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SELECTBIO Conferences 3D-Bioprinting "Track B"

3D-Bioprinting "Track B" Agenda

Co-Located Conference Agendas

3D-Culture & Organoids | Stem Cells in Drug Discovery & Toxicity Screening 2018 | 

Other Track Agendas

3D-Bioprinting "Track B" | Organ-on-a-Chip and Body-on-a-Chip: In Vitro Systems Mimicking In Vivo Functions "Track A" | 

Print Agenda

Thursday, 4 October 2018


Conference Registration, Materials Pick-Up, Morning Coffee, and Breakfast Pastries

Session Title: Conference Opening Plenary Session

Plenary Session Chair: Linda Griffith, Ph.D., Professor, Massachusetts Institute of Technology (MIT)


Roger KammKeynote Presentation

Microphysiological Models for Metastatic Cancer
Roger Kamm, Cecil and Ida Green Distinguished Professor of Biological and Mechanical Engineering, Massachusetts Institute of Technology (MIT), United States of America

Circulating tumor cells form metastases by reaching a distant microcirculation, undergoing transendothelial migration, entering the remote tissue and proliferating.  Microfluidic assays have been developed to visualize and quantify this process within vascular networks that recapitulate aspects of the in vivo microcirculation.  Tumor cells, with or without accompanying immune cells, are streamed into a vascular network grown in a 3D matrix, some fraction of which arrest and extravasate into the surrounding matrix. These studies provide detailed information on the ability of different tumor cell types to extravasate, the adhesion molecules they use, and the effects of various other cell types in the intravascular and extravascular spaces.  While these models are largely organ-independent, work has also begun to investigate the specificity of certain cancers to metastasize to organs such as the brain.  For this purpose, a model of the blood-brain barrier has been produced, characterized in terms of its morphology and vascular permeability, and then used it to explore extravasation and tumor formation with the brain as the target organ.


Nancy AllbrittonKeynote Presentation

Intestine on a Chip for Basic Biology and Patient-Specific Medicine
Nancy Allbritton, Kenan Professor of Chemistry and Biomedical Engineering and Chair of the Joint Department of Biomedical Engineering, University of North Carolina and North Carolina State University, United States of America

Technical advances are making it possible to create tissue microenvironments on platforms that are compatible with high-content screening strategies. We have developed microfabricated devices to enable culture of organized cellular structures which possess much of the complexity and function of intact intestinal tissue.  Stem-cell culture enables single stem cells or intestinal crypts isolated from primary small or large intestine from humans or mice to grow and persist indefinitely as organotypic structures containing all of the expected lineages of the intestinal epithelium.  Our microengineered arrays and fluidic devices build on this knowledge base to reconstruct millimeter-scale primary intestinal epithelium that closely mimics the polarized 3D in vivo microarchitecture of the intestine Chemical gradients of growth and differentiation factors as well as cytokines are readily applied across the tissues. These bioanalytical platforms are envisioned as next generation systems for assay of microbiome-, drug- and toxin-interactions with the intestinal epithelia. Finally intestinal biopsy samples can be used to populate the constructs with cells producing patient-specific tissues for personalized medicine.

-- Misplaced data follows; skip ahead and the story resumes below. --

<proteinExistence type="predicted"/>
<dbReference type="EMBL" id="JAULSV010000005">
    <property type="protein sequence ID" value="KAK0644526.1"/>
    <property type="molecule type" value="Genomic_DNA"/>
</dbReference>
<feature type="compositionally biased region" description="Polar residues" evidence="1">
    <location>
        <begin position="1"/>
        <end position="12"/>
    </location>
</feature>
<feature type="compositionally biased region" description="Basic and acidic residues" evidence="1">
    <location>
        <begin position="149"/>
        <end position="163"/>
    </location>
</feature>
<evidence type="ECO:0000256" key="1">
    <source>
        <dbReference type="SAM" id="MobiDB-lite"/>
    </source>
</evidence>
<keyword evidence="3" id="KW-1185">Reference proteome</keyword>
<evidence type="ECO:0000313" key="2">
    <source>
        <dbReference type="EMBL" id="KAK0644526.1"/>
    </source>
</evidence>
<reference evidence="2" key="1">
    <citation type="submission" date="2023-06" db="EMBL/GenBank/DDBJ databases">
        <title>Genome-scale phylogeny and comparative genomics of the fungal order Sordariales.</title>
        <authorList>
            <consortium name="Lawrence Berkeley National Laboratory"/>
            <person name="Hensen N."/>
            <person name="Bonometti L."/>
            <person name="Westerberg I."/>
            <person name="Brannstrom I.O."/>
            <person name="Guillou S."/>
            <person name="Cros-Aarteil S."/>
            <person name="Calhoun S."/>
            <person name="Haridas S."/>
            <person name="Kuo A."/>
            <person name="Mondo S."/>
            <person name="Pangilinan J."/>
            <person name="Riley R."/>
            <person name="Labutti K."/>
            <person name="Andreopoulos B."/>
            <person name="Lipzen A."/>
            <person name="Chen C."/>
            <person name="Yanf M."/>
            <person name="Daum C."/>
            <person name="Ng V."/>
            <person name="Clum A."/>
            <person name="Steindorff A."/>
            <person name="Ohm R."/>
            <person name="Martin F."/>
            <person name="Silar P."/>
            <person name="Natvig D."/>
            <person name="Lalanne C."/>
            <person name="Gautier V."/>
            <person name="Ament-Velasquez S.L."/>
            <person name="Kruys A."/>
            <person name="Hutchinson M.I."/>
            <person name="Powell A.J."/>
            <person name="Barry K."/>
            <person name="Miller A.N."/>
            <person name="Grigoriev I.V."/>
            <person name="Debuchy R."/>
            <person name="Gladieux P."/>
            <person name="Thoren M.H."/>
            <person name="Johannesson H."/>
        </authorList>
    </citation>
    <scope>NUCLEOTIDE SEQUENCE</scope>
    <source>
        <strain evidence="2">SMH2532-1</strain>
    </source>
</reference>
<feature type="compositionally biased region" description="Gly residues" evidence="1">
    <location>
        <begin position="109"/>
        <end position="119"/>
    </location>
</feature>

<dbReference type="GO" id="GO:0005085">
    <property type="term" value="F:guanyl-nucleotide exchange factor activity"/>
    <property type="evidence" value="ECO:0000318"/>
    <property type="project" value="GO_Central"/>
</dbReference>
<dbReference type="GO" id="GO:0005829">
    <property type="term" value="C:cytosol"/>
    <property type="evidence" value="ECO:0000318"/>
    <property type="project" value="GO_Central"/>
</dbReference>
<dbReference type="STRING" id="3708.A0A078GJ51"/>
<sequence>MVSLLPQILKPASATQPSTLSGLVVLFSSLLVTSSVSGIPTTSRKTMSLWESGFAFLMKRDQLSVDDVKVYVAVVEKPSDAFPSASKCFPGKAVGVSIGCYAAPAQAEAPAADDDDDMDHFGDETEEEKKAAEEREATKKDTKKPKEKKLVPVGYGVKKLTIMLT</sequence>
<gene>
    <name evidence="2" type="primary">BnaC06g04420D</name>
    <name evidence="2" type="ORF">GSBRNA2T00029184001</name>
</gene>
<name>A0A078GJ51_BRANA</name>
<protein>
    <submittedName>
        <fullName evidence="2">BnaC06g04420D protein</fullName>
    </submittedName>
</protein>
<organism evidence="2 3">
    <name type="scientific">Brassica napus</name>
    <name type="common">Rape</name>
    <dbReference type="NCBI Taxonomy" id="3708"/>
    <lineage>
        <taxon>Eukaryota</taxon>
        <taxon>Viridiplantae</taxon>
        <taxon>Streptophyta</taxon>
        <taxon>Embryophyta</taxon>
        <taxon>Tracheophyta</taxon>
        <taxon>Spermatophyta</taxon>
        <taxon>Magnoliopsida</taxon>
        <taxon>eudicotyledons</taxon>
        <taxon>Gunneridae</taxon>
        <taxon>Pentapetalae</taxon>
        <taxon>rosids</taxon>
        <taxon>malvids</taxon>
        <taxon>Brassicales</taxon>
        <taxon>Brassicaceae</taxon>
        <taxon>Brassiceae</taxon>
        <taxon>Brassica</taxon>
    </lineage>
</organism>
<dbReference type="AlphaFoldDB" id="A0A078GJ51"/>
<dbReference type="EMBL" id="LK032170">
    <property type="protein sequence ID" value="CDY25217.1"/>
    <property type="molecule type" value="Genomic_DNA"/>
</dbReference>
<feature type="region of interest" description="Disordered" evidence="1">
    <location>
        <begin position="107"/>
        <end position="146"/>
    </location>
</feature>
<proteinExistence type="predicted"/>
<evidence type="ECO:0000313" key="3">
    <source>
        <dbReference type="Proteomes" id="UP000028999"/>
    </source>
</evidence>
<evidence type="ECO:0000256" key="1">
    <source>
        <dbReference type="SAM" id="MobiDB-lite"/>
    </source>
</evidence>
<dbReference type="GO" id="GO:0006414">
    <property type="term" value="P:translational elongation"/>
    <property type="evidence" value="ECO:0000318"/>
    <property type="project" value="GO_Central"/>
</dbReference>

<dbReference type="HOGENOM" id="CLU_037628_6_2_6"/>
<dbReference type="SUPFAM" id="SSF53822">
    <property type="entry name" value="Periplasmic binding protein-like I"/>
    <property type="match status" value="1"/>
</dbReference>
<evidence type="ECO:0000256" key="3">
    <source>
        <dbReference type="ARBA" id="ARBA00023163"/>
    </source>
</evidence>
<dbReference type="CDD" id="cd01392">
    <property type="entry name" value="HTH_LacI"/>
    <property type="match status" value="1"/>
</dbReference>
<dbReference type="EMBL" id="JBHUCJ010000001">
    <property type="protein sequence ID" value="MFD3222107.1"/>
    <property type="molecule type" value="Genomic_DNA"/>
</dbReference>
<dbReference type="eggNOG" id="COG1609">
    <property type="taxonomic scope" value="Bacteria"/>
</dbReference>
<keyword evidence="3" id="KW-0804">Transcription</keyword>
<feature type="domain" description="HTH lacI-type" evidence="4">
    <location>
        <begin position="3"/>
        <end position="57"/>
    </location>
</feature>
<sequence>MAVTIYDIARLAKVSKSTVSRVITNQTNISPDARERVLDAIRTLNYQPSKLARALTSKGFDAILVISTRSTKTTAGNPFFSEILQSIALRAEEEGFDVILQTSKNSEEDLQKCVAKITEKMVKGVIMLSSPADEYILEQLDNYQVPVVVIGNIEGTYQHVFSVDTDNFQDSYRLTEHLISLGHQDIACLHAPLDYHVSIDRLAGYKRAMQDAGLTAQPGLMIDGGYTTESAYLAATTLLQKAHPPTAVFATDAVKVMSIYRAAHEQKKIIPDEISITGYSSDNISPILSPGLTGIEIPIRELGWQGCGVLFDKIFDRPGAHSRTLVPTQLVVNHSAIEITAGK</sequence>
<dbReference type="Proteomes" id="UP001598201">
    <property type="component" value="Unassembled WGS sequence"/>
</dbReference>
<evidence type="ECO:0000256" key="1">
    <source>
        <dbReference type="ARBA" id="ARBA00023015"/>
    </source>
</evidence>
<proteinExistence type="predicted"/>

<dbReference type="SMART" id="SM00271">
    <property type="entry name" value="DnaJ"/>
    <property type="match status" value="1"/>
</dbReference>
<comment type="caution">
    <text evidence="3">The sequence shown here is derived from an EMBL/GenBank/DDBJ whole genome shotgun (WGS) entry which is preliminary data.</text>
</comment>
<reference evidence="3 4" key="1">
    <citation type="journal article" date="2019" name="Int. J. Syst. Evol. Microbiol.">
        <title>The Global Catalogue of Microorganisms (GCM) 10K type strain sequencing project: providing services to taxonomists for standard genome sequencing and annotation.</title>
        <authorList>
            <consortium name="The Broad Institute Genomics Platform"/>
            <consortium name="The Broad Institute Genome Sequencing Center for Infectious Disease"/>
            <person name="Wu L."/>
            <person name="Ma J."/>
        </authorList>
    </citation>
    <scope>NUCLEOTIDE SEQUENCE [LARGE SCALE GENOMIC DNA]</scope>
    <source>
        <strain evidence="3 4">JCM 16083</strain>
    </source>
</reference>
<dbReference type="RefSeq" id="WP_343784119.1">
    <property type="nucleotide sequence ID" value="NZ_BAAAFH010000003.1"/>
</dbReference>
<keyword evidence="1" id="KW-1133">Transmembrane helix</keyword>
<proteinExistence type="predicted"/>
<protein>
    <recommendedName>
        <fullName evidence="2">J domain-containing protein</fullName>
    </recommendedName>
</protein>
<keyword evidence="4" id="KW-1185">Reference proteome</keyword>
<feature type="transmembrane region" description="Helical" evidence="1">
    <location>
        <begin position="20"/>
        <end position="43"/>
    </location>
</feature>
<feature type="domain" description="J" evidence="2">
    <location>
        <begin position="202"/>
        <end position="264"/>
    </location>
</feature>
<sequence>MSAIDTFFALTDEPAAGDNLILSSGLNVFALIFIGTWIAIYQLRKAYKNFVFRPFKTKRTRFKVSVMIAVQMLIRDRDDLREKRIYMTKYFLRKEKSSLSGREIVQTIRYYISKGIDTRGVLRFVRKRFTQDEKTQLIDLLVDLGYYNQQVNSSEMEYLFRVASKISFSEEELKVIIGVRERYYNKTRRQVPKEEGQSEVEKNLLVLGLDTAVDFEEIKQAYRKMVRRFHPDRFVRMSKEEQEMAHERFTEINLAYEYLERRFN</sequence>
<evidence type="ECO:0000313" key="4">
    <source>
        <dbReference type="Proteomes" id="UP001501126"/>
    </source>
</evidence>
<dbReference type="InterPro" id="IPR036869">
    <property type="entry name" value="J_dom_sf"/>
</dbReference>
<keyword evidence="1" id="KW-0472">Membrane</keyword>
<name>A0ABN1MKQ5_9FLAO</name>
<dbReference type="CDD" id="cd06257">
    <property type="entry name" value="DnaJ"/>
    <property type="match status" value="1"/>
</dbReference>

Shoji TakeuchiKeynote Presentation

Cell Fiber Technology For 3D Tissue-on-a-Chip Application
Shoji Takeuchi, Professor, Center For International Research on Integrative Biomedical Systems (CIBiS), Institute of Industrial Science, The University of Tokyo, Japan

The talk describes a 3D cell culture method using core-shell hydrogel microfibers (cell fibers). The core is filled with cells and ECM proteins, and the shell is composed of calcium alginate. Since the core diameter is about 100 microns, oxygen and nutrients can be diffused into the central area of the 3D tissue; therefore this culture system allows us to culture the tissue for a long period without central necrosis. Using this culture system, fiber-based tissues such as blood vessels, nerves, and muscles can be formed with in the core. Here, I will discuss the application of the cell fiber technology for various tissue-on-a-chip studies including cardiac tissue, neuro-muscular junctions, and vascularized skin etc.


Paul GatenholmKeynote Presentation

3D Bioprinting of Soft Tissue: Translation to Clinic
Paul Gatenholm, Professor, Director of 3D Bioprinting Center, Chalmers University of Technology, Sweden; CEO, CELLHEAL AS, Norway, Sweden

3D Bioprinting has a potential to revolutionize regenerative medicine due to unique ability to place multiple cell types in predetermined position and build bottom up the microenvironment to control cellular fate processes. Adult stem cells can be harvested in operating room and combined with biopolymeric hydrogels and 3D bioprinted into desire shape. We have focused our research onto translation of 3D bioprinting technology to clinic. Together with plastic surgeons we are studying preclinical transplantation of 3D bioprinted constructs with stem cells isolated from patient in operating room. The goal is to promote wound healing and repair soft tissue. Translation includes regulatory approved cell isolation protocols and use of regulatory compliant bioinks. We have invented cell-instructive bioinks to be able to control cellular fate processes and to grow vascularized tissue which is of great interest for bringing 3D Bioprinting technology to clinic and space applications.


Coffee Break and Networking in the Exhibit Hall